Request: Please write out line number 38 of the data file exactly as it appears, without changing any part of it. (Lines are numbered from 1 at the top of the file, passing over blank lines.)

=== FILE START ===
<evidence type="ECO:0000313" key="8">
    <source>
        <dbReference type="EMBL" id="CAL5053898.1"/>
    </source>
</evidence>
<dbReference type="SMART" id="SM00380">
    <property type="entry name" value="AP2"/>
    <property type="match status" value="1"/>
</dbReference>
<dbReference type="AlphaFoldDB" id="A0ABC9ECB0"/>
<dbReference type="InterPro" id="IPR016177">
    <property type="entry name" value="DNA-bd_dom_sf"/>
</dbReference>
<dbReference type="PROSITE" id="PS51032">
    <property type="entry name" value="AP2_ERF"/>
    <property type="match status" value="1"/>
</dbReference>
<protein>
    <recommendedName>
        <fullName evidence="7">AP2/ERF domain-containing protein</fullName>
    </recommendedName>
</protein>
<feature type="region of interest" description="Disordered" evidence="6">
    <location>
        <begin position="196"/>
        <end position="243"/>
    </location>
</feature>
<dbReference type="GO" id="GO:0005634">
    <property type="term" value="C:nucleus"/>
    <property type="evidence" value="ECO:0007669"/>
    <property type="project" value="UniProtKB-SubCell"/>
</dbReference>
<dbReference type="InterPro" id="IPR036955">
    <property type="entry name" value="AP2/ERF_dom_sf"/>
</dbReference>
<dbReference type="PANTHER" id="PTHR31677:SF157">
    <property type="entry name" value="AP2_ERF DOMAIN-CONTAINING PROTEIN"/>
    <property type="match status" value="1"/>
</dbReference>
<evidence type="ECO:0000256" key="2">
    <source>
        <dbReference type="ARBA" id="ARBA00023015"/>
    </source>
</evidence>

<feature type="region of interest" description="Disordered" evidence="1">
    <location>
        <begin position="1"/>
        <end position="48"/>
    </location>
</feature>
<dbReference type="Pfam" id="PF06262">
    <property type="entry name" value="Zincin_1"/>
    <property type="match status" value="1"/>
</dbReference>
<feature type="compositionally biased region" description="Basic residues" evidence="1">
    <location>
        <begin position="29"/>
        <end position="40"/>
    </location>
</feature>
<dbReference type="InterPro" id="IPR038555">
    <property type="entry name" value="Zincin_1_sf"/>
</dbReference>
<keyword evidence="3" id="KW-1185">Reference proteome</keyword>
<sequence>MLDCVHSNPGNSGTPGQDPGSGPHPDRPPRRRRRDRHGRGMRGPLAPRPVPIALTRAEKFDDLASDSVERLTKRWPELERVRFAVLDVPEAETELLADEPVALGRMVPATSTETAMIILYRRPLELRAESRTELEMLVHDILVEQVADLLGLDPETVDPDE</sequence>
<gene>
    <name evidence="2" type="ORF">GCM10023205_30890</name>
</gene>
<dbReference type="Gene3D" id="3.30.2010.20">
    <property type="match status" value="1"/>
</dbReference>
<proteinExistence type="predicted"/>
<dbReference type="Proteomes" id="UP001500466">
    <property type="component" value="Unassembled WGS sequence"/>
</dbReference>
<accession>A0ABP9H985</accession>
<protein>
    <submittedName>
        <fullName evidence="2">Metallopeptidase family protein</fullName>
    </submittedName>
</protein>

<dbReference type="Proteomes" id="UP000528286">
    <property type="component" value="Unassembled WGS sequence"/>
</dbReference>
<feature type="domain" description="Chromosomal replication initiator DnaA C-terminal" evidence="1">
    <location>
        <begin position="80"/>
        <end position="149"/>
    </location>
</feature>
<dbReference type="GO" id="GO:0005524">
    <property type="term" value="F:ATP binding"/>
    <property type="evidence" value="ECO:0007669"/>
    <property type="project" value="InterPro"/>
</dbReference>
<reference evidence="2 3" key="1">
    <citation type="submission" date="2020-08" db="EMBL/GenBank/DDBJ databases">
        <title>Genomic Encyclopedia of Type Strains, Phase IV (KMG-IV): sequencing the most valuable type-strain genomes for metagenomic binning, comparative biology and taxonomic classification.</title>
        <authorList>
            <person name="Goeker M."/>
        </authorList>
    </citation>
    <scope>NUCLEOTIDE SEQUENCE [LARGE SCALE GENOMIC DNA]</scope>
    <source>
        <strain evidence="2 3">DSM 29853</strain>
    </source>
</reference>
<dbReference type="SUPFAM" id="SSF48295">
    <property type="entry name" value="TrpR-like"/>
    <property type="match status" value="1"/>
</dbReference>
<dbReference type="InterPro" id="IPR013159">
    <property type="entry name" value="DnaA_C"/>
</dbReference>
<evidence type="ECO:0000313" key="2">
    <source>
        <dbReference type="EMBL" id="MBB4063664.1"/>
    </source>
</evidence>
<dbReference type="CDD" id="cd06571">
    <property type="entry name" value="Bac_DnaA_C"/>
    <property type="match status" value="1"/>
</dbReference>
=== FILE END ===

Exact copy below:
    <property type="entry name" value="AP2_ERF DOMAIN-CONTAINING PROTEIN"/>